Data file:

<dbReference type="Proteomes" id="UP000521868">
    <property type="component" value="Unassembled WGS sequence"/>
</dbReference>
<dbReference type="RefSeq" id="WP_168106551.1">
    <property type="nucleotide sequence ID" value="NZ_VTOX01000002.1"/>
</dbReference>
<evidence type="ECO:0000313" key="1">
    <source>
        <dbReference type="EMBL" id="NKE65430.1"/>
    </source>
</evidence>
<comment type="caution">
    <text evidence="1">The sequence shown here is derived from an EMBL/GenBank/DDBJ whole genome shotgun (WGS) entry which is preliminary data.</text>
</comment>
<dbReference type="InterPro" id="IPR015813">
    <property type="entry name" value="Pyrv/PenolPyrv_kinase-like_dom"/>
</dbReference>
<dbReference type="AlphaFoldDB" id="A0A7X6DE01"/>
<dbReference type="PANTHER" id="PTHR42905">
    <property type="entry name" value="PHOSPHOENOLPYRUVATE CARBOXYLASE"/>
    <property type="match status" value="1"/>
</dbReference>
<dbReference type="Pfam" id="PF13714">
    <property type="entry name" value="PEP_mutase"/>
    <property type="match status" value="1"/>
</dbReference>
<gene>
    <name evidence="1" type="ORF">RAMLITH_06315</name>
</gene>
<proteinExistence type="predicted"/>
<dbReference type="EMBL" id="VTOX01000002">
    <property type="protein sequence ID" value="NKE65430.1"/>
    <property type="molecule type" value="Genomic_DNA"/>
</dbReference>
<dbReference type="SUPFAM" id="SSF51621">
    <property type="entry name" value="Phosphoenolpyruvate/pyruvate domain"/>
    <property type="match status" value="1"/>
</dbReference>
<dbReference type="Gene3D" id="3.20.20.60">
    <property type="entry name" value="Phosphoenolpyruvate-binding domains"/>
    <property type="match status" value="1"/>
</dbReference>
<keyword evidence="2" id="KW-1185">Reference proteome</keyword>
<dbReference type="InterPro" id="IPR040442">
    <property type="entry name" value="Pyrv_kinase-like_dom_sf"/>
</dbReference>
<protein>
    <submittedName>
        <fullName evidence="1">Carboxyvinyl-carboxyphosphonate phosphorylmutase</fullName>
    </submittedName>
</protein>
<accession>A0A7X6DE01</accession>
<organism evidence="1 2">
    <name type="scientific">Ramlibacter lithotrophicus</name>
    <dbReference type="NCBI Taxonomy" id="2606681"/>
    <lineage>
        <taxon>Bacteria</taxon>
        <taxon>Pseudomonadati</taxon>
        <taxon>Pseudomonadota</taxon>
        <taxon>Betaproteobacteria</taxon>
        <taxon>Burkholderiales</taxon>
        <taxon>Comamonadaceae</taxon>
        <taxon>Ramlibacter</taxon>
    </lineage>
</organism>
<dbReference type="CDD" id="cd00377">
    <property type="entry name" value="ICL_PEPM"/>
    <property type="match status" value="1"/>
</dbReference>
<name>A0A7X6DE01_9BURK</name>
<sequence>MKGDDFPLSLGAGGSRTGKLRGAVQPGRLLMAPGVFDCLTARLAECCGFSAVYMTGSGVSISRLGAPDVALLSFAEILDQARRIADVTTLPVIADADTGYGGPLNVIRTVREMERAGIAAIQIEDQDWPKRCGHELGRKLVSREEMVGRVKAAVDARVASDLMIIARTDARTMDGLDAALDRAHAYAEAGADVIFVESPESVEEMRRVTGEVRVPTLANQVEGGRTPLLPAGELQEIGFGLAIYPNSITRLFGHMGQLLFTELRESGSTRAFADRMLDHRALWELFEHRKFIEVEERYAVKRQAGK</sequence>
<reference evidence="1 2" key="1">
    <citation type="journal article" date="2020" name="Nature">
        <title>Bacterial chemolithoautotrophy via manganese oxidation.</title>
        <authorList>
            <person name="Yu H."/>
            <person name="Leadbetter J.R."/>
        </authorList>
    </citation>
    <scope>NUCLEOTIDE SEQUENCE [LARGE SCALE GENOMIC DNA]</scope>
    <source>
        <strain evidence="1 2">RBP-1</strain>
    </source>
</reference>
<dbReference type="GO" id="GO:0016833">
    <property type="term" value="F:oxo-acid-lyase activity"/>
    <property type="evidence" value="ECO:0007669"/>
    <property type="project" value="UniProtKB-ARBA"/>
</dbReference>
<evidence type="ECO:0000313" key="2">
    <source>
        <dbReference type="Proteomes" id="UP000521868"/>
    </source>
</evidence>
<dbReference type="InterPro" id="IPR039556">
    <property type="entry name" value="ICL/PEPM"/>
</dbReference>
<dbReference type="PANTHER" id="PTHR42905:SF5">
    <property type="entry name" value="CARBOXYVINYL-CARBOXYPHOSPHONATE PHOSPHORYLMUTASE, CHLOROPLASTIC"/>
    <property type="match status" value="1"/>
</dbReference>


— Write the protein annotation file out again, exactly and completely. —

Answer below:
<dbReference type="Proteomes" id="UP000521868">
    <property type="component" value="Unassembled WGS sequence"/>
</dbReference>
<dbReference type="RefSeq" id="WP_168106551.1">
    <property type="nucleotide sequence ID" value="NZ_VTOX01000002.1"/>
</dbReference>
<evidence type="ECO:0000313" key="1">
    <source>
        <dbReference type="EMBL" id="NKE65430.1"/>
    </source>
</evidence>
<comment type="caution">
    <text evidence="1">The sequence shown here is derived from an EMBL/GenBank/DDBJ whole genome shotgun (WGS) entry which is preliminary data.</text>
</comment>
<dbReference type="InterPro" id="IPR015813">
    <property type="entry name" value="Pyrv/PenolPyrv_kinase-like_dom"/>
</dbReference>
<dbReference type="AlphaFoldDB" id="A0A7X6DE01"/>
<dbReference type="PANTHER" id="PTHR42905">
    <property type="entry name" value="PHOSPHOENOLPYRUVATE CARBOXYLASE"/>
    <property type="match status" value="1"/>
</dbReference>
<dbReference type="Pfam" id="PF13714">
    <property type="entry name" value="PEP_mutase"/>
    <property type="match status" value="1"/>
</dbReference>
<gene>
    <name evidence="1" type="ORF">RAMLITH_06315</name>
</gene>
<proteinExistence type="predicted"/>
<dbReference type="EMBL" id="VTOX01000002">
    <property type="protein sequence ID" value="NKE65430.1"/>
    <property type="molecule type" value="Genomic_DNA"/>
</dbReference>
<dbReference type="SUPFAM" id="SSF51621">
    <property type="entry name" value="Phosphoenolpyruvate/pyruvate domain"/>
    <property type="match status" value="1"/>
</dbReference>
<dbReference type="Gene3D" id="3.20.20.60">
    <property type="entry name" value="Phosphoenolpyruvate-binding domains"/>
    <property type="match status" value="1"/>
</dbReference>
<keyword evidence="2" id="KW-1185">Reference proteome</keyword>
<dbReference type="InterPro" id="IPR040442">
    <property type="entry name" value="Pyrv_kinase-like_dom_sf"/>
</dbReference>
<protein>
    <submittedName>
        <fullName evidence="1">Carboxyvinyl-carboxyphosphonate phosphorylmutase</fullName>
    </submittedName>
</protein>
<accession>A0A7X6DE01</accession>
<organism evidence="1 2">
    <name type="scientific">Ramlibacter lithotrophicus</name>
    <dbReference type="NCBI Taxonomy" id="2606681"/>
    <lineage>
        <taxon>Bacteria</taxon>
        <taxon>Pseudomonadati</taxon>
        <taxon>Pseudomonadota</taxon>
        <taxon>Betaproteobacteria</taxon>
        <taxon>Burkholderiales</taxon>
        <taxon>Comamonadaceae</taxon>
        <taxon>Ramlibacter</taxon>
    </lineage>
</organism>
<dbReference type="CDD" id="cd00377">
    <property type="entry name" value="ICL_PEPM"/>
    <property type="match status" value="1"/>
</dbReference>
<name>A0A7X6DE01_9BURK</name>
<sequence>MKGDDFPLSLGAGGSRTGKLRGAVQPGRLLMAPGVFDCLTARLAECCGFSAVYMTGSGVSISRLGAPDVALLSFAEILDQARRIADVTTLPVIADADTGYGGPLNVIRTVREMERAGIAAIQIEDQDWPKRCGHELGRKLVSREEMVGRVKAAVDARVASDLMIIARTDARTMDGLDAALDRAHAYAEAGADVIFVESPESVEEMRRVTGEVRVPTLANQVEGGRTPLLPAGELQEIGFGLAIYPNSITRLFGHMGQLLFTELRESGSTRAFADRMLDHRALWELFEHRKFIEVEERYAVKRQAGK</sequence>
<reference evidence="1 2" key="1">
    <citation type="journal article" date="2020" name="Nature">
        <title>Bacterial chemolithoautotrophy via manganese oxidation.</title>
        <authorList>
            <person name="Yu H."/>
            <person name="Leadbetter J.R."/>
        </authorList>
    </citation>
    <scope>NUCLEOTIDE SEQUENCE [LARGE SCALE GENOMIC DNA]</scope>
    <source>
        <strain evidence="1 2">RBP-1</strain>
    </source>
</reference>
<dbReference type="GO" id="GO:0016833">
    <property type="term" value="F:oxo-acid-lyase activity"/>
    <property type="evidence" value="ECO:0007669"/>
    <property type="project" value="UniProtKB-ARBA"/>
</dbReference>
<evidence type="ECO:0000313" key="2">
    <source>
        <dbReference type="Proteomes" id="UP000521868"/>
    </source>
</evidence>
<dbReference type="InterPro" id="IPR039556">
    <property type="entry name" value="ICL/PEPM"/>
</dbReference>
<dbReference type="PANTHER" id="PTHR42905:SF5">
    <property type="entry name" value="CARBOXYVINYL-CARBOXYPHOSPHONATE PHOSPHORYLMUTASE, CHLOROPLASTIC"/>
    <property type="match status" value="1"/>
</dbReference>